Sunday, 27 February 2011

Modern Day Tyrants

Democracy is the equilibrium position for a society which accepts some form of central governing, since no power base can persist without the support of its subjects. The old European monarchs learnt this lesson harshly, or otherwise, in last hundred and fifty years or so. Today a new phase in this education of tyrants has begun. Curtailing democratic freedoms in the remainder of the world has relied on enforced ignorance through either the purdah of religion or the control of the media. The internet over the last ten years of so, sophisticated firewalls excluded, has increasingly circumvented this enforced ignorance.

The revolutions sweeping through the MENA region and continuing to ignite elsewhere, including more recently in places such as China, are as much about perceived economic injustices as they are about actual political freedoms. The driving force for being able to elect governments is the intrinsic pact with the government that they will seek to improve your collective lot. Corruption, cronyism, concentration of priveleges and wealth are most pronounced in states run by tyrants but they don't have a monopoly on them. Modern democracy is distorted by those factors too.

Over the last two or three decades, almost without exception, wealth has become increasingly polarised in fewer hands, and income inequality, has increased across the world . This is the same whether you take the example of the oligarchs of BRIC nations or private equity managers and investment bankers in the Western world. The primary mechanism by which the rich have managed to extend their lead over the middle classes, and the poor, has been the expanding leverage which is supported by the progressive and permanent expansion of central banks' balance sheets, led by the Fed, at the earliest sign of asset turbulence. The financial crisis in fact narrowed this gap, but QE has made it once again wider than ever. The majority of non-billionaires remain sceptical of central banks' stated mandate to serve the interests of the majority.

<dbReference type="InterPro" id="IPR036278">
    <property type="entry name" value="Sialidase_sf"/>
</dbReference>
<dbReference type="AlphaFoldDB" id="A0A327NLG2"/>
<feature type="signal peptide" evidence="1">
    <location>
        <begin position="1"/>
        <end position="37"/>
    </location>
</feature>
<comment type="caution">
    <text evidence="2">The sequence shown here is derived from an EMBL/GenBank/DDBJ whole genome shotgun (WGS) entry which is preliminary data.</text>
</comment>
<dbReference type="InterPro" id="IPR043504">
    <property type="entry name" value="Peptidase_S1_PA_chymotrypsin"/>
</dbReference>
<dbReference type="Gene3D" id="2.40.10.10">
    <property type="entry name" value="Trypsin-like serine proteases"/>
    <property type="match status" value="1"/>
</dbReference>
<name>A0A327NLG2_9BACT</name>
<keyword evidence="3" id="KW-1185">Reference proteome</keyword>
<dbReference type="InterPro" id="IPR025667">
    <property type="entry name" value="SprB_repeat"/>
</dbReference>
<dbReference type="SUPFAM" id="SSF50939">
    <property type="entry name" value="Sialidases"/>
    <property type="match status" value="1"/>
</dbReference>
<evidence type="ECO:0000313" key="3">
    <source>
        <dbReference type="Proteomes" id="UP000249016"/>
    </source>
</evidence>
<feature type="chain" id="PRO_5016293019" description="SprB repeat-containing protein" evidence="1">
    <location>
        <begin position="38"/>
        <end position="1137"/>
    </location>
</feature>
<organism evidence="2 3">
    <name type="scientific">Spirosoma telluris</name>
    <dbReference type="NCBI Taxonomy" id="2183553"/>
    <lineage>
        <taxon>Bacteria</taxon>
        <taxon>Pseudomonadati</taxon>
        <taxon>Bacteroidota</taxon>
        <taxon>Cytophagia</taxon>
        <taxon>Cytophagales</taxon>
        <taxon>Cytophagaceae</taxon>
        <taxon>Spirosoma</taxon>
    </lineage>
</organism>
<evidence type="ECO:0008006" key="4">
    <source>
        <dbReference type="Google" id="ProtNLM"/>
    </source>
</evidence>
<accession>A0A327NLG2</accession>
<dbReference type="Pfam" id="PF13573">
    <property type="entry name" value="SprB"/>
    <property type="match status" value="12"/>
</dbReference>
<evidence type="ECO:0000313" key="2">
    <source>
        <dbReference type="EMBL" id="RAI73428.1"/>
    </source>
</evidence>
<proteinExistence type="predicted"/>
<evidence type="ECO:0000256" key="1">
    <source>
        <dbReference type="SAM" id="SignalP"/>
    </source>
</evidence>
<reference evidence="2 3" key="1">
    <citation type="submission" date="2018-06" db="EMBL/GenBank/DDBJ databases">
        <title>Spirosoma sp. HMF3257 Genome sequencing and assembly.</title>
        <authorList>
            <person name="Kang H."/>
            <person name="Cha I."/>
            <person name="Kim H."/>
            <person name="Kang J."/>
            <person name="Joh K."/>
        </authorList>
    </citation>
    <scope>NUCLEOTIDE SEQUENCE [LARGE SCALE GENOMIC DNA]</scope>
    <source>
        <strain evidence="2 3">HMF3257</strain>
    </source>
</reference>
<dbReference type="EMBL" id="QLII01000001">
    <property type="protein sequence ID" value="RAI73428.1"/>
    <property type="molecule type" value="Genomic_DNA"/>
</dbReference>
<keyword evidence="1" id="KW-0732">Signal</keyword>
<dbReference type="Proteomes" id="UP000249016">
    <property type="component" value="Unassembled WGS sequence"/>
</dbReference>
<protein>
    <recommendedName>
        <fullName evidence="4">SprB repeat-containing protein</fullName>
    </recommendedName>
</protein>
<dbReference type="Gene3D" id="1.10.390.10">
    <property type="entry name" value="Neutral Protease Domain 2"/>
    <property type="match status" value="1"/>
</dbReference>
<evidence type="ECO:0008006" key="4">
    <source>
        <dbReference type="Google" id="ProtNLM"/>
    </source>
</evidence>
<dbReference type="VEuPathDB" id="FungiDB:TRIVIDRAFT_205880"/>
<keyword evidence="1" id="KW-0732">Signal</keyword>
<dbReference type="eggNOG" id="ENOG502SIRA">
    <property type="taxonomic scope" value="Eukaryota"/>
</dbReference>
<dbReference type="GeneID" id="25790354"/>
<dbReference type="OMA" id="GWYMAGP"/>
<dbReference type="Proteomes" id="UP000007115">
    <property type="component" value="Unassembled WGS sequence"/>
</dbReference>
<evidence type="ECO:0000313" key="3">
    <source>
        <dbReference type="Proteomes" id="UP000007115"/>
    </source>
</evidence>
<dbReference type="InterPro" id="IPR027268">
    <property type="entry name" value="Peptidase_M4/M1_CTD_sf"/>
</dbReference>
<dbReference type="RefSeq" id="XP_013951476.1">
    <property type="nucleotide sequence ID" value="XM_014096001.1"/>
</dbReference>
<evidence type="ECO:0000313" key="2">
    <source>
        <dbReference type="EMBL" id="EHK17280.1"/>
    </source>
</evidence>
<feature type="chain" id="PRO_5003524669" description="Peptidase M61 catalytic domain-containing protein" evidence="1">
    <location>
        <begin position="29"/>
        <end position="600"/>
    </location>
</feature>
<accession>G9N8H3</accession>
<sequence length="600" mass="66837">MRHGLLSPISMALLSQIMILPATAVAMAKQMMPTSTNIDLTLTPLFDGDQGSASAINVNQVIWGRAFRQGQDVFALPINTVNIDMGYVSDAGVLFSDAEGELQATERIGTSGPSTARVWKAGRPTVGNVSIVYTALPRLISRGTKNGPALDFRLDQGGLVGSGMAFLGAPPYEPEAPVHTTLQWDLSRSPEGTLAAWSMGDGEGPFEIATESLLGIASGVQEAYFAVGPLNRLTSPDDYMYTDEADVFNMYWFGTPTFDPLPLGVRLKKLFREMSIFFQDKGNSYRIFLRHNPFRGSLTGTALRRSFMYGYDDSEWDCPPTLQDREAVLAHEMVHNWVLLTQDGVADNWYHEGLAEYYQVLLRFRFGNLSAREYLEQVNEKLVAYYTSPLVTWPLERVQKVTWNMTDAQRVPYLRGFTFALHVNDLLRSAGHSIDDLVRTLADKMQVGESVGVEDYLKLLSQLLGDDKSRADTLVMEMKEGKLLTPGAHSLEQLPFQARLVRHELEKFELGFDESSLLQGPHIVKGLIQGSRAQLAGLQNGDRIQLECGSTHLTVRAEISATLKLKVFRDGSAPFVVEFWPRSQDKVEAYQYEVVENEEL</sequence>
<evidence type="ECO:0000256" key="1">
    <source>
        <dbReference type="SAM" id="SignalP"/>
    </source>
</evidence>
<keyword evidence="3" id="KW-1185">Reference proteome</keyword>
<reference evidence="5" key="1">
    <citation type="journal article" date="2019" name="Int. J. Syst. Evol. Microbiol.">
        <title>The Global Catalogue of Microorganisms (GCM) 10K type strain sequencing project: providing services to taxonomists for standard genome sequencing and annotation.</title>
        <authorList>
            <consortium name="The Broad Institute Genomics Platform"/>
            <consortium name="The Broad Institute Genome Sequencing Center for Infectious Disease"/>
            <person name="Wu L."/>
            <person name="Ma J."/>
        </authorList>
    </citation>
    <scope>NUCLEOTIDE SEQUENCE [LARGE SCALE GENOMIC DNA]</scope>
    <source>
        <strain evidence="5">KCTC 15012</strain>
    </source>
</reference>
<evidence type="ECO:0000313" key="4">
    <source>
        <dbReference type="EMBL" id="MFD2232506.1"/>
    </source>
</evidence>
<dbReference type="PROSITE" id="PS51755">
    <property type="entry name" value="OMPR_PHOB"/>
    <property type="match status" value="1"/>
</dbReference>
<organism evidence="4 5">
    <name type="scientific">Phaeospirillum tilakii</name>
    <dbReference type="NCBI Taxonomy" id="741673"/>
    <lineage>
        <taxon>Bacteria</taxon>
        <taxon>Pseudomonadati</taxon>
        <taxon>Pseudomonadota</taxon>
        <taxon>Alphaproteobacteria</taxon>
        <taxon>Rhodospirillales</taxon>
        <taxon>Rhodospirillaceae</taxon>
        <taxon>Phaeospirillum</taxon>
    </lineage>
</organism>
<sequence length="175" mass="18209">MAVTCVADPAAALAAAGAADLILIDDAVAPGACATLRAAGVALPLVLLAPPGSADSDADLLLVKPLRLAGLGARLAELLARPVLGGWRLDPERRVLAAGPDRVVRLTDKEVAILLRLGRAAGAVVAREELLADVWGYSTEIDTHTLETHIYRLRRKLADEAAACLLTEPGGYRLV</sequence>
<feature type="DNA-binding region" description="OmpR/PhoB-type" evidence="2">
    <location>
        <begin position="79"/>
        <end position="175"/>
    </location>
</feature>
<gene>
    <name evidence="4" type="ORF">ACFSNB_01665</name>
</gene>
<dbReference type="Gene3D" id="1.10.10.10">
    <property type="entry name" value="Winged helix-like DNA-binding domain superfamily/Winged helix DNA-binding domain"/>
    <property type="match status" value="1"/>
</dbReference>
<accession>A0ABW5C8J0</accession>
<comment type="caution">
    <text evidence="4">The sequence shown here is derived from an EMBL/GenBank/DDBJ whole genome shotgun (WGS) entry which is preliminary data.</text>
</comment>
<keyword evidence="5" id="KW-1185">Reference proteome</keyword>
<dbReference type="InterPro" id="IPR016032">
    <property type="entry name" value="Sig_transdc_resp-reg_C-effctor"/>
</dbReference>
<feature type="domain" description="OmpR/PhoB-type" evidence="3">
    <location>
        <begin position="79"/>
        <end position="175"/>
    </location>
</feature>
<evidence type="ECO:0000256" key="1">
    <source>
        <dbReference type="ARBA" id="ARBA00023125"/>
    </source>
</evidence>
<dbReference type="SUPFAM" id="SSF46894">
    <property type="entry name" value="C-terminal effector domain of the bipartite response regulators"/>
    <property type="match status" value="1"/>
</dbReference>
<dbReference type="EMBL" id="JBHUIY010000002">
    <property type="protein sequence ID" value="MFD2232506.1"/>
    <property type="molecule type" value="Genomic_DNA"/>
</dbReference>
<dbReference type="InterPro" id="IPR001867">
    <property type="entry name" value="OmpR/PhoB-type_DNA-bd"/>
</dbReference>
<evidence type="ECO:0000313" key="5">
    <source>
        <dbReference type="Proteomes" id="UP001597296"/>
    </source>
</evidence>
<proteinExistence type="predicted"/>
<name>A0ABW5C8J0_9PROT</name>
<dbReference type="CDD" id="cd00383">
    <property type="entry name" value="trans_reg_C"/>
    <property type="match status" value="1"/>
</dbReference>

It is increasingly accepted that the current asset and proxy-asset market levels remain artificially elevated by the latest round of Fed balance sheet expansion and money which possesses no yield. Particularly in the case of financial commodities where the investment return relies entirely on capital appreciation. Therein lies the rub. Not only have the policies of the Fed protected the wealthy but they have made basics of food and energy unaffordable to the poor. And this makes the divisions even deeper and more unjust than they were prior to the financial crisis.

According to Wikipedia, 'in common usage, the word "tyrant" carries connotations of a harsh and cruel ruler who places his or her own interests or the interests of a small oligarchy over the best interests of the general population'. By that definition Ben Bernanke has all the makings of a modern day global tyrant.

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